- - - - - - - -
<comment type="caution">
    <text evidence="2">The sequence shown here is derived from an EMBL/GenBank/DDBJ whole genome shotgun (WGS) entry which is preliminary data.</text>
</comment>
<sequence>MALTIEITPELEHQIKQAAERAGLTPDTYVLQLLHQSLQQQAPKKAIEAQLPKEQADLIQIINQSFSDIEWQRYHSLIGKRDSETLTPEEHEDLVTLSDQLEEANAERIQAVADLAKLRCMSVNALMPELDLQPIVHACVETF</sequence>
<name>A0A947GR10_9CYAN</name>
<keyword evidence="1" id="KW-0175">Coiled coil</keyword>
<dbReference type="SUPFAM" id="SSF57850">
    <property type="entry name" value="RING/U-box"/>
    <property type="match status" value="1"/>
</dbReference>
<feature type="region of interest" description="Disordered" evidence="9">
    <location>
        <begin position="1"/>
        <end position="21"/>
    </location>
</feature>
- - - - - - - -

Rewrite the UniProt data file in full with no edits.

<comment type="caution">
    <text evidence="2">The sequence shown here is derived from an EMBL/GenBank/DDBJ whole genome shotgun (WGS) entry which is preliminary data.</text>
</comment>
<sequence>MALTIEITPELEHQIKQAAERAGLTPDTYVLQLLHQSLQQQAPKKAIEAQLPKEQADLIQIINQSFSDIEWQRYHSLIGKRDSETLTPEEHEDLVTLSDQLEEANAERIQAVADLAKLRCMSVNALMPELDLQPIVHACVETF</sequence>
<name>A0A947GR10_9CYAN</name>
<keyword evidence="1" id="KW-0175">Coiled coil</keyword>
<dbReference type="SUPFAM" id="SSF57850">
    <property type="entry name" value="RING/U-box"/>
    <property type="match status" value="1"/>
</dbReference>
<feature type="region of interest" description="Disordered" evidence="9">
    <location>
        <begin position="1"/>
        <end position="21"/>
    </location>
</feature>